Obama Imposes Sanctions on North Korea for Hack

U.S. Takes Action After Sony Pictures Attack
Obama Imposes Sanctions on North Korea for Hack

(This story has been updated.)

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Holding North Korea responsible for the cyber-attack on Sony Pictures Entertainment, President Barack Obama imposed sanctions on 10 individuals and three entities associated with the North Korean government.

On Jan. 2, the president ordered the seizing of property held by these individuals and organizations in the United States, a mostly symbolic action because few, if any, assets of those named in the order are likely located in the U.S. The U.S. government did not link any of the individuals sanctioned directly to the Sony cyber-assault.

The organizations facing sanctions include the Reconnaissance General Bureau, North Korea's primary intelligence agency; Korea Mining Development Training Corp., or KOMID, North Korea's primary arms dealer; and Korea Tangun Trading Corp., the North Korean agency primarily responsible for the procurement of commodities and technologies to support its defense research and development programs.

Initial Step

"Our response to North Korea's attack against Sony Pictures Entertainment will be proportional, and will take place at a time and in a manner of our choosing," a White House statement says. "Today's actions are the first aspect of our response."

An administration official told The New York Times: "The administration felt that it had to do something to stay on point. This is certainly not the end for them."

The executive order issued by Obama authorizes Treasury Secretary Jack Lew to impose the sanctions. Lew, in a statement, says the sanctions are driven by the government's commitment to hold North Korea accountable for its destructive and destabilizing conduct.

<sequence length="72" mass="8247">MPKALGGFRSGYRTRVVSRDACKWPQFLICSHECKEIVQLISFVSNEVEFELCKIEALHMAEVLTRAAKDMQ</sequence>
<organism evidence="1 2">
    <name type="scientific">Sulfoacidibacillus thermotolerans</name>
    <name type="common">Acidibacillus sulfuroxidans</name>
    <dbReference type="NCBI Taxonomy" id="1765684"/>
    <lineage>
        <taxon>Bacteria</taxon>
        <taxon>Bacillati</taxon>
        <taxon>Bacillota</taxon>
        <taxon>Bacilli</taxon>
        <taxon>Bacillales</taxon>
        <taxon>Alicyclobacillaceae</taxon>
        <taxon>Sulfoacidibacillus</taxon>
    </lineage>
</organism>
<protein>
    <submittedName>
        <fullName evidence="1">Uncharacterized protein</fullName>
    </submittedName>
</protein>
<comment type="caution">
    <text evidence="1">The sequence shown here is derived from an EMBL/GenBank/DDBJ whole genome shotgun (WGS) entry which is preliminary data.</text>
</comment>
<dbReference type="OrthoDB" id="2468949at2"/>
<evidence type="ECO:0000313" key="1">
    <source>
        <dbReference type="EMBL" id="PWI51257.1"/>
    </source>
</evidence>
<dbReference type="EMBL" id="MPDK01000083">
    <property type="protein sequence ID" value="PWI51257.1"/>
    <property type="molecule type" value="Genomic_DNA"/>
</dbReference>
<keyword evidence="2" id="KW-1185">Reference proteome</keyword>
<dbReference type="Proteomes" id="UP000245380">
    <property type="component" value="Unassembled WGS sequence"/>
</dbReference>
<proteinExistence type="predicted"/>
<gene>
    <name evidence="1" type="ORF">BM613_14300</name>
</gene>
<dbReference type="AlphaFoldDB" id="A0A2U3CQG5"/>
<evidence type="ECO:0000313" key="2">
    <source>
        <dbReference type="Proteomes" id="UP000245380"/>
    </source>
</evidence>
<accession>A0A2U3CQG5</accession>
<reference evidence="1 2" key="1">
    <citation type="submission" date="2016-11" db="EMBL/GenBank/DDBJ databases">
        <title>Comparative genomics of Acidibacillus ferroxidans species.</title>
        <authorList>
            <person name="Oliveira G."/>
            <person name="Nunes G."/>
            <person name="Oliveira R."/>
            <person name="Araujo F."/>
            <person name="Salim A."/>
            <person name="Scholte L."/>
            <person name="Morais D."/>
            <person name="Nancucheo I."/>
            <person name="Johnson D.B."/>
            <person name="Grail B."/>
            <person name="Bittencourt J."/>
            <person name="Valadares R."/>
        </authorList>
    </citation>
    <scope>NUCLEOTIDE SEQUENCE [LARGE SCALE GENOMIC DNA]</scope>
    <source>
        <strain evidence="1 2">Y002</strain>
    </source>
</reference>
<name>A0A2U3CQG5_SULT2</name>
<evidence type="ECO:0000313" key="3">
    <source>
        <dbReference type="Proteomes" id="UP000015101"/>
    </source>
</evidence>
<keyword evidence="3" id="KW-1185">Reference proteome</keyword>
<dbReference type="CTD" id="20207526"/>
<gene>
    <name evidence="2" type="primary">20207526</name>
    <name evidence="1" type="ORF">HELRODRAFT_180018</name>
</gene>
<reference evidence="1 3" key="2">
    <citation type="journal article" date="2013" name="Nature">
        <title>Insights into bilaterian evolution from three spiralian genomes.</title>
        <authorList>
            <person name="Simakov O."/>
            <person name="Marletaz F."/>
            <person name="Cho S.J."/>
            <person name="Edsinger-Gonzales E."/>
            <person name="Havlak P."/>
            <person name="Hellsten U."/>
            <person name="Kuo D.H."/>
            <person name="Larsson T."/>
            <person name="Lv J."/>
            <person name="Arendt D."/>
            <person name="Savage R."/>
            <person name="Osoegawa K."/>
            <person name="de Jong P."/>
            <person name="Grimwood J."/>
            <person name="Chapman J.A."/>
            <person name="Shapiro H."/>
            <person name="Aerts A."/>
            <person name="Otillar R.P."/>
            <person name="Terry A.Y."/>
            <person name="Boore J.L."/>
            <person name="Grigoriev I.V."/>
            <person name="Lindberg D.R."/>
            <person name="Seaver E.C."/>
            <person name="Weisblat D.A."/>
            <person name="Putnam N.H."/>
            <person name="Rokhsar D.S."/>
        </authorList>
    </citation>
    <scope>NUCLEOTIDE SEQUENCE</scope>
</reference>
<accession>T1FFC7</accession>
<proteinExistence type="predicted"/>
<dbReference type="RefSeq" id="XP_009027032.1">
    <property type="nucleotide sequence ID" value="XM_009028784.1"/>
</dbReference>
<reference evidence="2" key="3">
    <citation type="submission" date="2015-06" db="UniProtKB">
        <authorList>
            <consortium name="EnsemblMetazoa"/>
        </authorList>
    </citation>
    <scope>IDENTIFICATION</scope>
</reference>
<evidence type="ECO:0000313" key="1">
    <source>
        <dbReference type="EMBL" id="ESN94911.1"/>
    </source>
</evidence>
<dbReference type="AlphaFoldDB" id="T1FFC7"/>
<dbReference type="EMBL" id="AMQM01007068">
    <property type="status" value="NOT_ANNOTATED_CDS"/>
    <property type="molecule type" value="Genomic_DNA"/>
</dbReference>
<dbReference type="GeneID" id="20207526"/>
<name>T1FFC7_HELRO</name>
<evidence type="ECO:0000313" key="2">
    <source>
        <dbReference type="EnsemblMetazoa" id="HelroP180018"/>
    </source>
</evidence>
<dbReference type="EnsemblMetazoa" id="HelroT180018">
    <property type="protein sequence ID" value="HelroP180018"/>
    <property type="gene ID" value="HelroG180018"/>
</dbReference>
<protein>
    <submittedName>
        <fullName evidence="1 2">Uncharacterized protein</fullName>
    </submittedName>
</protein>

"Even as the FBI continues its investigation into the cyber-attack against Sony Pictures Entertainment, these steps underscore that we will employ a broad set of tools to defend U.S. businesses and citizens, and to respond to attempts to undermine our values or threaten the national security of the United States," Lew says. "The actions taken today ... will further isolate key North Korean entities and disrupt the activities of close to a dozen critical North Korean operatives. We will continue to use this broad and powerful tool to expose the activities of North Korean government officials and entities."

But Martin Libicki, a Rand Corp. senior management scientist, says he doubts the sanctions will have much of an impact in changing North Korea's actions. "North Korea is already under many sanctions; adding this one is not a particularly dramatic sign," says Libicki, whose research at the think tank focuses on IT and national security.

"I don't think a tit-for-tat response is something we should look for," he says. "... North Korea is not going to leave other people's networks alone because we do not respond, or because we do respond at the levels of response we've seen so far. They may - and probably do - have something more in the works that was initiated prior to the Sony hack."

Individuals Sanctioned

The Treasury Department says the 10 North Korean government officials being sanctioned are:

  • Kil Jong Hun and Kim Kwang Yon who represent the southern African interests of KOMID;
  • Jang Song Chol, who represents KOMID in Russia and works with individuals in Sudan who are procuring materials from him.
  • Kim Yong Chol and Jang Yong Son, KOMID representatives in Iran;
  • Kim Kyu, KOMID's external affairs officer;
  • Ryu Jin and Kang Ryong, KOMID officials in Syria;
  • Kim Kwang Chun, a Korea Tangun Trading representative in Shenyang, China; and
  • Yu Kwang Ho.

North Korea's foreign ministry characterizes the sanctions as being "groundless, stirring up bad blood towards it" and "hardening its will and resolution to defend the sovereignty of the country," according to a Reuters report, citing North Korea's KCNA news agency. "The persistent and unilateral action taken by the White House to slap 'sanctions' against the DPRK (North Korea) patently proves that it is still not away from inveterate repugnancy and hostility toward the DPRK."

About the Author

Eric Chabrow

Eric Chabrow

Retired Executive Editor, GovInfoSecurity

Chabrow, who retired at the end of 2017, hosted and produced the semi-weekly podcast ISMG Security Report and oversaw ISMG's GovInfoSecurity and InfoRiskToday. He's a veteran multimedia journalist who has covered information technology, government and business.

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